German Doctors: Navalny Was Poisoned

Published: 24 August 2020

charité hospital berlinCharité hospital in Berlin. (Photo: Charité Universitatsmedizin Berlin Image Gallery)

By Sandrine Gagné-Acoulon

German doctors confirmed on Monday that Russian opposition leader and Kremlin critic Alexei Navalny has been poisoned and said that while his condition is serious, it is currently not life threatening.

“Clinical findings indicate poisoning with a substance from the group of cholinesterase inhibitors,” a statement from the Charité hospital in Berlin said. “The specific substance involved remains unknown, and a further series of comprehensive testing has been initiated,” the statement added. 

Cholinesterase inhibitors are chemical compounds used in pesticides, human medicines but also as chemical weapons. An entire group of deadly nerve gases, substances called Novichok, are also cholinesterase inhibitors. 

Novichok has allegedly been used by Russian agents who tried to kill former Russian military intelligence officer Sergei Skripal and his daughter in Salisbury, U.K., in 2018.

After initially resisting the idea, Russian doctors allowed the comatose anti-corruption activist to be transferred on Saturday to Berlin on a plane equipped with an intensive care unit and sent by the German foundation Cinema for Peace.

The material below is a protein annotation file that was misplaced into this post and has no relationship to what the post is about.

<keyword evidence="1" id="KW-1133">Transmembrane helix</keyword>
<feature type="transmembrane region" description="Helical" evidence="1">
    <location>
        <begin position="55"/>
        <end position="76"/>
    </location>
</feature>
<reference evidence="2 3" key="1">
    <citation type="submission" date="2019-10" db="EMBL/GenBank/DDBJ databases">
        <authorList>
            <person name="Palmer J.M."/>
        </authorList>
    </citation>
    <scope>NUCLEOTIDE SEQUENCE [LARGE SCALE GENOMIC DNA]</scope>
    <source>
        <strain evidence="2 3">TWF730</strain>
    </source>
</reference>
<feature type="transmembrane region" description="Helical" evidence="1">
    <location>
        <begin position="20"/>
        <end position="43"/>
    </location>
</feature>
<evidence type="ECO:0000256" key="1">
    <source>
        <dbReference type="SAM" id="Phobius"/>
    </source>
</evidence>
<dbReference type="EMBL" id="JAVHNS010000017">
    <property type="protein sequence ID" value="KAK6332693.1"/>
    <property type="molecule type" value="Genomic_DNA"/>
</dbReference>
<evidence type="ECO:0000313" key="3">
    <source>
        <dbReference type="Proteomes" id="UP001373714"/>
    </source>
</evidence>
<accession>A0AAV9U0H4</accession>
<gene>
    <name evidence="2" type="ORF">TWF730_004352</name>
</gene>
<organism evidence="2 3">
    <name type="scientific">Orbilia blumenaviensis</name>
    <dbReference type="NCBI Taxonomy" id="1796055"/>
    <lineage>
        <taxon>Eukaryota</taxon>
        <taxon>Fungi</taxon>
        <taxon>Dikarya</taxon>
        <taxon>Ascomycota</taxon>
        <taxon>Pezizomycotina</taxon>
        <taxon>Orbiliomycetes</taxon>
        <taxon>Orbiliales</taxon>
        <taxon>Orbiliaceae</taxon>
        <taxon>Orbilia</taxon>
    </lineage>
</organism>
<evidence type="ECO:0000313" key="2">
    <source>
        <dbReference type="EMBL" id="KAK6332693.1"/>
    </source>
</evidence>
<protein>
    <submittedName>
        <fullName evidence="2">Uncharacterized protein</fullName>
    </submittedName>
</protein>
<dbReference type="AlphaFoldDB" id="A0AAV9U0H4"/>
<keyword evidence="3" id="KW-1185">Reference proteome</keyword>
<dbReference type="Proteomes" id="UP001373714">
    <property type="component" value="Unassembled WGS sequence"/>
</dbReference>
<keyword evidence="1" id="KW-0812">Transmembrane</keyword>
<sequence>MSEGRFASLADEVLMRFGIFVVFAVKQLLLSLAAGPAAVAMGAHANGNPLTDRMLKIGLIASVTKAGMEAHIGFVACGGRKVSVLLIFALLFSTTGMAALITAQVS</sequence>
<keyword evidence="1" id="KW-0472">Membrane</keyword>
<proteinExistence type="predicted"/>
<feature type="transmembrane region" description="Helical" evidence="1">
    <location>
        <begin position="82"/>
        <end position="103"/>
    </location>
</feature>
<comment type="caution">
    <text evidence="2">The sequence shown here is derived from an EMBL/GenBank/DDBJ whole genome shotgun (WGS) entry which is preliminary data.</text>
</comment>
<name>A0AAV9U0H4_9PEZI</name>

The aircraft picked Navalny up in Omsk, Siberia, where he was initially admitted to a hospital after his commercial flight from Tomsk to Moscow had to make an emergency landing because he fell ill. His team previously said he had a cup of tea at the airport before boarding.

Navalny’s spokesperson Kira Yarmysh tweeted that he was accompanied on the flight to Berlin by his wife, Yulia Navalnaya. 

The Charité hospital said Navalny went through extensive diagnostic evaluation since he arrived and is now being treated with the antidote atropine while he remains in a medically induced coma.

“The effect of the poison – namely, the inhibition of cholinesterase in the body – was confirmed by multiple tests in independent laboratories,” the hospital said, adding that Navalny’s prognosis remains unclear and that long-term effects cannot be excluded.

Navalny has previously been threatened, arrested, beaten and fined for his work on exposing corruption in Russia. 

A report by the Russian tabloid Moskovsky Komsomolets suggested on Monday that Navalny was followed by the FSB, the Russian surveillance agency, during his trip to Siberia. The newspaper cited unnamed security officials admitting to have followed the activist. 

Navalny’s team said they have filed a complaint for poisoning at the police of Tomsk.